¶ 9 One area addressed by the experts was the application of retrograde extrapolation to the “time of test” and the “time of driving.” The phrase “time of driving” refers to the last point in time when a defendant is driving or in actual physical control of a vehicle. Kurt M. Dubowski, Article: Time–of–Test DUI Laws vs. BAC Extrapolation, December 2006, pp. 3–13 (Presented at The Robert F. Borkenstein Course on Alcohol and Highway Safety, Indiana University/Bloomington). In this case, the time of driving was 2:20 a.m., when Defendant was stopped by the police. The phrase “time of test” refers to a defendant's BAC measured at a specific time interval after the time of driving, e.g., after the time of the traffic stop/arrest. Id. In many states, this time interval is set by statute. Id. Such statutes are referred to as “per se” DUI statutes, because a defendant is presumed to be impaired from alcohol if his BAC is above the legal limit at the specified time interval. Id. at 3. The statutory interval for a per se DUI offense in Arizona is designated as “within two hours of driving or being in actual physical control” of a vehicle. A.R.S. § 28–1381(A)(2). Here, the time of the test refers to Defendant's BAC within two hours of driving, or immediately before 4:20 a.m.

¶ 10 Musselman agreed with Flaxmayer that a scientifically valid retrograde analysis could not be related back to Defendant's time of driving without knowing what she ate and drank, and when, before she was arrested. However, Musselman testified that a valid retrograde analysis could be performed to within two hours of Defendant's driving even without information concerning Defendant's eating and drinking history. Musselman's opinion was based on three assumptions: (1) Defendant consumed no alcohol or food in the two hour interval after she was stopped; (2) the average person is fully absorbed and reaches peak BAC within two hours after consuming their last drink, which in this case would have been no later than the time of the traffic stop; and (3) a range of BAC is used rather than a specific value. Based on these assumptions, Musselman testified that Defendant's BAC within two hours of driving was .127 to .177, well above the legal limit of .08.

¶ 11 Flaxmayer testified that a valid retrograde analysis could not be performed to within two hours of driving without knowing Defendant's eating and drinking history prior to the traffic stop. He opined that it is not reasonable to assume the average person reaches peak BAC within two hours of consuming their last drink, because “large numbers of individuals” do not reach peak BAC within this time period. Flaxmayer stated that it is critical to know a person's eating and drinking history in order to determine when a person reaches his peak BAC and that any assumptions about a person's peak BAC without this information are speculative.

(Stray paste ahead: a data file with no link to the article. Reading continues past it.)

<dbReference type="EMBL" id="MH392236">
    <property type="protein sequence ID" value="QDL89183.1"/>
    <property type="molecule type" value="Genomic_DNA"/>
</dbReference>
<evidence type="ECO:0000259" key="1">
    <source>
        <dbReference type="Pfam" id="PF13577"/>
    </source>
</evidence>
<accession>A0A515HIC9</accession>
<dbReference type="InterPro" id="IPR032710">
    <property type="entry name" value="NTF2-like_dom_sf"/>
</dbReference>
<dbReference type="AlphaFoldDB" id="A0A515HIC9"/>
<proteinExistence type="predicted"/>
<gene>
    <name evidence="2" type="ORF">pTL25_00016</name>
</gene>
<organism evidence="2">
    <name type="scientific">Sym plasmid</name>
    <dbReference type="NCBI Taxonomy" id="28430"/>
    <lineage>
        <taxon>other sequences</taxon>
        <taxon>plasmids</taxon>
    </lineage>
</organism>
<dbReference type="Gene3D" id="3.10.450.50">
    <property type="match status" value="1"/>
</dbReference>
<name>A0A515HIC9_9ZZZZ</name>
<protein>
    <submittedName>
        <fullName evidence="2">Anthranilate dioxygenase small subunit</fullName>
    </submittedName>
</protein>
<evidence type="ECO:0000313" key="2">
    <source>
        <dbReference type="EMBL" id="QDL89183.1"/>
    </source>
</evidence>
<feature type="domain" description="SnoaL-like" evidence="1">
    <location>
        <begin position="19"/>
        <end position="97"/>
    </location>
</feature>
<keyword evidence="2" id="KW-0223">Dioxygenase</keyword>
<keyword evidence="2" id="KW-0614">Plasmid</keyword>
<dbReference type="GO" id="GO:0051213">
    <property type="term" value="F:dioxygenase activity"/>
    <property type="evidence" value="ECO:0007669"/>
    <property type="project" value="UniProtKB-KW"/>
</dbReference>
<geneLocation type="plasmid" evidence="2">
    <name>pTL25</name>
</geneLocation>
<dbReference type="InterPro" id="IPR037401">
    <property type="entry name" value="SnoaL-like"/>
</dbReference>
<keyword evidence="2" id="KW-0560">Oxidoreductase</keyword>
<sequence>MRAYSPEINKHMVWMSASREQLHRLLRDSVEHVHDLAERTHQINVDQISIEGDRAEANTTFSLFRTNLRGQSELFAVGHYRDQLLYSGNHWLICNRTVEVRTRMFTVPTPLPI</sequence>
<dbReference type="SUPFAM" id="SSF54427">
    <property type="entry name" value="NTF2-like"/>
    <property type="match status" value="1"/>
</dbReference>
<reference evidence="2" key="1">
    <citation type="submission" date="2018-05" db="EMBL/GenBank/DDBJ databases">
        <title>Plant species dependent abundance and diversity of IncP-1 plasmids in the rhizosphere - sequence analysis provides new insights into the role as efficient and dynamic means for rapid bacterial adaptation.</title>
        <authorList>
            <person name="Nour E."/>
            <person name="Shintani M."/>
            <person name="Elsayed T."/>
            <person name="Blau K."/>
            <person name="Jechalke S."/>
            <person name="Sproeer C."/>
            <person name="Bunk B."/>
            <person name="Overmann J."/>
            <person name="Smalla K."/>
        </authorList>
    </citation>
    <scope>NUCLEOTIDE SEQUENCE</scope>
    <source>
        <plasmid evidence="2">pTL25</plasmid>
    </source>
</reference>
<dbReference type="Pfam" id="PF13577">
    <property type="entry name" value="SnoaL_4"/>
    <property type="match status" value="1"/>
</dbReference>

¶ 12 The trial court granted Defendant's motion in limine, finding that Musselman's retrograde analysis was not reliable under the Daubert standards set forth in “amended Arizona Rules of Evidence 702.” The trial court found that Musselman failed to account for important unknown variables affecting Defendant's BAC, such as Defendant's eating and drinking history before the traffic stop. The trial court also relied on literature authored by Dr. Alan Wayne Jones for the proposition that alcohol absorption differs among individuals and that many factors play a role in when an individual's “peak BAC” occurs. It also found persuasive State v. Armstrong, 267 P.3d 777 (Nev.2011), in which the Nevada Supreme Court held that a retrograde extrapolation is unreliable if it is insufficiently tied to important variables affecting the calculation, such as the drinking and eating history of a defendant. The trial court concluded that the State's retrograde analysis was “unreliable and highly prejudicial,” and [t]hough relevant, the probative value is outweighed by the prejudicial effect.” Based on these findings, the trial court issued an order “precluding the retrograde extrapolation and any testimony that the defendant was above the legal limit within two hours of driving.”

¶ 13 The State filed this special action challenging the trial court's order and requesting a stay of the jury trial. We previously granted the State's stay request.


¶ 14 We accept jurisdiction of this special action because the State has no immediate right to appeal the trial court's preclusion order; as a result, the State has no “equally plain, speedy, and adequate remedy by appeal.” Ariz. R.P. Spec. Act. 1(a); State v. Bernstein, 234 Ariz. 89, 93, ¶ ¶ 6–7, 317 P.3d 630, 634 (App.2014) (State has no immediate right to appeal from an order precluding evidence at trial); State v. Bejarano, 219 Ariz. 518,...